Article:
Goodbye, Things: The New Japanese Minimalism by Fumio Sasaki caught my attention, partly because the author is Japanese. It feels both weird and refreshing to read a Japanese book translated into English.

Overview

The book is a good introduction to minimalism. Fumio clearly defines what a minimalism actually is. According to him, “Minimalism is a lifestyle in which you reduce your possessions to the absolute minimum you need.” But what does “absolute minimum” mean? This is a tricky part. Many of us convince ourselves that we “need” variety of clothes so that we can wear different clothes everyday. But that’s not true. Fumio mentions Steve Jobs and Mark Zuckerberg, both famous for wearing the same outfit everyday. We own a lot of clothes because we can afford them. When majority of people can afford something, it becomes the norm. Once it becomes the norm, it’s so hard to get out of it.

Fumio used to possess a lot of stuff: books, TV, expensive clothes, and more. He discarded or sold them all, and now he is happier than ever before.

I initially thought that the concept of minimalism does not require a whole book. After all, it’s about throwing stuff and simplifying our lives, right? It turns out, the benefits of minimalism are broader than I expected. It saves you time and money. It gives you more freedom. It makes you healthier. And so much more.

Fumio also talks about why we are becoming minimalists. Here are the 4 reasons:

  • Too much information
  • Technology(Ebook, smartphone, cloud storage)
  • Sharing economy
  • The physical danger of our possession(earthquake)

It’s easier than ever to be a minimalist. He expects a minimalist lifestyle to continue to grow in popularity. I believe so too.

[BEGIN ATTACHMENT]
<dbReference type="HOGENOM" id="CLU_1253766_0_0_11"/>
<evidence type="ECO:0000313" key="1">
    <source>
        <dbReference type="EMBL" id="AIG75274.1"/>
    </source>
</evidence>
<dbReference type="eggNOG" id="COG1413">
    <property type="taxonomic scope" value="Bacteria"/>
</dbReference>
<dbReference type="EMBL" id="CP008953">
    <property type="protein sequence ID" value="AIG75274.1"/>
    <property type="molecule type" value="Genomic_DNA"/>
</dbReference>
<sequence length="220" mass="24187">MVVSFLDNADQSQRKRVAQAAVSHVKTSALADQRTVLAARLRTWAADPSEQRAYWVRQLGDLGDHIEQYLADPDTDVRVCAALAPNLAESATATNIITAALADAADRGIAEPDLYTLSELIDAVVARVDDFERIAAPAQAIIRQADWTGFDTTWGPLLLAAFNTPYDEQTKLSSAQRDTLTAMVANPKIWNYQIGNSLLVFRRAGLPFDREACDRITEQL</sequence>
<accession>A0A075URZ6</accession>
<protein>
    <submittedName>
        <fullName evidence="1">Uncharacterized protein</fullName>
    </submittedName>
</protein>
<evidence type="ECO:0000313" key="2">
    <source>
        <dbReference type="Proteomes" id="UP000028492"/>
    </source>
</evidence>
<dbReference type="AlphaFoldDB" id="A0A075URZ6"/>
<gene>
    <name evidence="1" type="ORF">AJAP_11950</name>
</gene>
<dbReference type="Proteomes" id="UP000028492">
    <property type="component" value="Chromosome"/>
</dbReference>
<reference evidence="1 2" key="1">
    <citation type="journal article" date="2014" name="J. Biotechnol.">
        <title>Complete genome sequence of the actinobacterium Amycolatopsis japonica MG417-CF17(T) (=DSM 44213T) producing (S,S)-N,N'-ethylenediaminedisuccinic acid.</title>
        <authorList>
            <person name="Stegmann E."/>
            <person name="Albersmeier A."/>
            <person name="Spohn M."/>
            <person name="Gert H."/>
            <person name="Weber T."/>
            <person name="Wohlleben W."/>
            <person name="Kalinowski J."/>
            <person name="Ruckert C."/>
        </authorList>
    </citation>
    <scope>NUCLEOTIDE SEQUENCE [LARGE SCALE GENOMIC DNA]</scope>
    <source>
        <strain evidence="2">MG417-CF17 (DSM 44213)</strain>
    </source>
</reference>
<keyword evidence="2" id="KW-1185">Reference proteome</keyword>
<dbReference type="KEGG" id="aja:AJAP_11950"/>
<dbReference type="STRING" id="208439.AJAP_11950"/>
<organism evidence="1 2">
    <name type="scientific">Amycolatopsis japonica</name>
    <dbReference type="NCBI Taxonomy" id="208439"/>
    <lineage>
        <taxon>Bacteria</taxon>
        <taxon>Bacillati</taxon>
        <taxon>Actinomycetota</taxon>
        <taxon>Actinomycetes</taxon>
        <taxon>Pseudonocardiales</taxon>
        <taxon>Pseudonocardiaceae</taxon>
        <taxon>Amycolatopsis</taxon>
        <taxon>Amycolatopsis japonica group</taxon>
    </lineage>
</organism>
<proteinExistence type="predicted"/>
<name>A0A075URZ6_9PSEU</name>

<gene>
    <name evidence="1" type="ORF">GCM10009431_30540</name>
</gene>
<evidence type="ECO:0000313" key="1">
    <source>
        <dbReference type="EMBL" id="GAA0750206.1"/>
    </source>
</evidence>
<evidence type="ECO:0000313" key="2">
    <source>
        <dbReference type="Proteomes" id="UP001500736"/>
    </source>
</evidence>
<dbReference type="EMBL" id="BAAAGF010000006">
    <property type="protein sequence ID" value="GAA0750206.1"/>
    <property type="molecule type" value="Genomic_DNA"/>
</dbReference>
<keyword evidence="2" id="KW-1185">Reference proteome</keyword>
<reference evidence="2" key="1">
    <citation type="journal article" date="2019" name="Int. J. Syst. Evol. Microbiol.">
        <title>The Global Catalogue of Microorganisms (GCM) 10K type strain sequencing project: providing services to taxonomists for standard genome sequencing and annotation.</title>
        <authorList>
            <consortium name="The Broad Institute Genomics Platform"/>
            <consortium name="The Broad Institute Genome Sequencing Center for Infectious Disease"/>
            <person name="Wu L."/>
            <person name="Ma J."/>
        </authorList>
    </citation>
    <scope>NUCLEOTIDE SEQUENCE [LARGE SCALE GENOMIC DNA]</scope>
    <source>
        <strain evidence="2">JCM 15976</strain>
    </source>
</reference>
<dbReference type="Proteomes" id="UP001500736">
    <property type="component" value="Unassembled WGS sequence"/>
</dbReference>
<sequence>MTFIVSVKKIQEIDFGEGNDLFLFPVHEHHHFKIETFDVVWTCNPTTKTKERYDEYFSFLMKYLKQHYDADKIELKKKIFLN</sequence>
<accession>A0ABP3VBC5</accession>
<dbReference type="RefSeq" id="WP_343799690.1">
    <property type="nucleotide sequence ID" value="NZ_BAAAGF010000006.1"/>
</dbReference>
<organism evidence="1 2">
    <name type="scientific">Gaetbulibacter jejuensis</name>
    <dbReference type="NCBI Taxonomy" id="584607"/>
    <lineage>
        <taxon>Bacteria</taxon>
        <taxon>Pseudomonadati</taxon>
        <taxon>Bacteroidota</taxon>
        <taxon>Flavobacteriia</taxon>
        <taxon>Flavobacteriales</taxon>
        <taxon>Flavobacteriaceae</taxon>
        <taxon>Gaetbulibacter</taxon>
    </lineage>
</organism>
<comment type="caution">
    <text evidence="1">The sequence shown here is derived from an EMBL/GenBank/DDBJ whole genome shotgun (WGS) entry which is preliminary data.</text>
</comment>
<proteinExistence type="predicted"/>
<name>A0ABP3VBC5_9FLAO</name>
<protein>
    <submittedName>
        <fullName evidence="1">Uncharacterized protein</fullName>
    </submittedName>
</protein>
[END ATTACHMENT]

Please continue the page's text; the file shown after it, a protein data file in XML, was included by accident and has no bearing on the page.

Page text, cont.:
Take action

A good book informs you, but a great book inspires you to take action. I was so inspired that I stopped reading the book in the middle of it and started cleaning up my apartment. I threw away more than 30 wine bottles that I displayed. They represented how many parties I've thrown and therefore how social I am, but I don’t need social approval. I also sold an old microwave on yahoo auction. Yes, I own 2 microwaves. Since I bought a microwave oven, the old one has been sitting in my apartment. I knew I had to get rid of it, but I never did because “I could do it anytime and I still have space in my apartment”. This is the danger of living in a big apartment.

Conclusion

The information in the book might be available on the internet. But if you don’t have time to go through lots of blogs or need a concise introduction to the subject, I recommend you take a look at it.

If you’re interested in this book, check it out here: Goodbye, Things